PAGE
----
“We want everyone to know that they are most definitely welcome to come in. You don’t need kids,” Milton said. “You don’t need to feel like you’re coming to a kids only center.”

Additionally, Happy Play Café also acts as a pet store and an adoption agency. For those interested and who are lucky enough to be able to have pets in their home, Happy Play Café offers the chance to take home one of the parakeets or rabbits for a fee. One of the benefits of Happy Play Café is that a person can become comfortable with the animal before adopting it. It also makes the animals more accustomed to people because of the daily interaction, which assures that the animals are ready for adoption.

PAWS, founded in 1997 after a mother and her teenage daughter advocated a no kill adoption agency, is a way to volunteer and play with animals simultaneously. According to its website, PAWS began after Paula and Alexis Fasseas rescued Pippen, a dog who was supposed to be euthanized. From there, the pair visited multiple pounds who put down dogs who showed even miniscule symptoms of being sick. Listed on their website, PAWS has also contributed to the decline of the killing of animals, with a 75 percent drop since it was founded in 1997. Rebecca Guthrie, a junior at DePaul, occasionally volunteers with the group.

“I decided to start volunteering at PAWS because my sister had just decided to begin volunteering herself,” Guthrie said. “I thought it would be really nice to get to spend time with animals at leisure, because I cannot have pets at my apartment due to a roommate’s allergy. I ended up picking to volunteer in Kitty City, as opposed to Dog Town.”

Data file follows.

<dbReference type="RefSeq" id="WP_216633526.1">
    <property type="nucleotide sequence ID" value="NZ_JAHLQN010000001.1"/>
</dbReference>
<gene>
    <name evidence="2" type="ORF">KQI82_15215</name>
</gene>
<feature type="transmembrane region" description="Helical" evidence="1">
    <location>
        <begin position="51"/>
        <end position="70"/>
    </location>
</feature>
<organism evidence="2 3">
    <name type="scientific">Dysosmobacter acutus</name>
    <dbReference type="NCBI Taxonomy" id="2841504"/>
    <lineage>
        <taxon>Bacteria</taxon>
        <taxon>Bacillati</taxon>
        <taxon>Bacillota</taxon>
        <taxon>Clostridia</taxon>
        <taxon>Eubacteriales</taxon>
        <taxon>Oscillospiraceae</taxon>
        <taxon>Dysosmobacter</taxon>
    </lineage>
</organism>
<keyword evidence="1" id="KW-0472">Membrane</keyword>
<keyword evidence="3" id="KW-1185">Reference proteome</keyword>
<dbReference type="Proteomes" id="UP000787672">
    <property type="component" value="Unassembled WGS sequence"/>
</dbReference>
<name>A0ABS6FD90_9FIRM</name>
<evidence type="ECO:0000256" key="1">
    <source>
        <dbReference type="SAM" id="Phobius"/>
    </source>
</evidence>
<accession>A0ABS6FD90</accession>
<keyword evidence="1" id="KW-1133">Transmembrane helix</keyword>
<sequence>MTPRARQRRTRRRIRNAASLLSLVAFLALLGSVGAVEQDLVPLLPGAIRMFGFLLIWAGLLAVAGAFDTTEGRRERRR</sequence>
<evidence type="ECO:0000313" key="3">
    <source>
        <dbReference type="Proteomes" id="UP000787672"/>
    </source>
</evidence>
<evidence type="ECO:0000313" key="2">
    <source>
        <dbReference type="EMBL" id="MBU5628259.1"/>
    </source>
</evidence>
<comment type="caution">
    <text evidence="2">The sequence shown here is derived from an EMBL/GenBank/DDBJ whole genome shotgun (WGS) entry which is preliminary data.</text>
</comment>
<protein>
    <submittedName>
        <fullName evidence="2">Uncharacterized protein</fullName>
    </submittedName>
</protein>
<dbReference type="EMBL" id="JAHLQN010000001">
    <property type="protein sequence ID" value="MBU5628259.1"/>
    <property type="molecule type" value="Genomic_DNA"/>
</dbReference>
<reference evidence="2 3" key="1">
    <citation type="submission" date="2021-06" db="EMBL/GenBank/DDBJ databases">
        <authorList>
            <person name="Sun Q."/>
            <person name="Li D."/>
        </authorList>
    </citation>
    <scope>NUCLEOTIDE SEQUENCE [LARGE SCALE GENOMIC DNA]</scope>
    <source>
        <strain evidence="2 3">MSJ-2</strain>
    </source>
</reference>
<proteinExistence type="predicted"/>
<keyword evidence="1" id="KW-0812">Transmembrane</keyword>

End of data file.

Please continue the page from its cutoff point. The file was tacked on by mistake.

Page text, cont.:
There are multiple places across the city that are always looking for volunteers, like the Pippen Fasseas Adoption Center, which is a branch of PAWS. Volunteers can be involved in almost every aspect of the adoption agency, whether it be opening the building in the morning or training the animals.

“The tasks at hand each time I volunteer vary according to whether I work an opening shift, closing shift or sometime in between,” Guthrie said. “Usually though, I take care of the cats and kittens by giving them food and water, playing with them and brushing them.”

In most circumstances, PAWS doesn’t require a person to sign up for a certain amount of hours to volunteer. Instead, students, even the ones with busy class schedules or those who have time consuming jobs, can sign up for shifts whenever they’re free. This way, PAWS can not only give more people the opportunity to volunteer, but a more lenient way to get involved.

Besides getting the experience of taking care of animals and the enjoyment of playing with them, volunteers also get the satisfaction of seeing a pet catch an adopter’s eye.

“One of the most rewarding parts about working at PAWS is aiding in adoptions,” Guthrie said. “It is so nice to see cats and kittens meet loving families and get to go to their forever homes.”

Looking for a playdate? Go to…

 

Lincoln Park Zoo

Open 365 days a year | Free admission | 2001 N. Clark Street

 

Happy Play Café

Open Sunday through Friday 9AM -6PM and Saturday 9AM – 8PM | $7 per adult | 2346 N. Clark Street

 

PAWS

Open Monday through Friday 12- 7PM and Saturday and Sunday 11AM- 6PM | 1997 N. Clybourn Avenue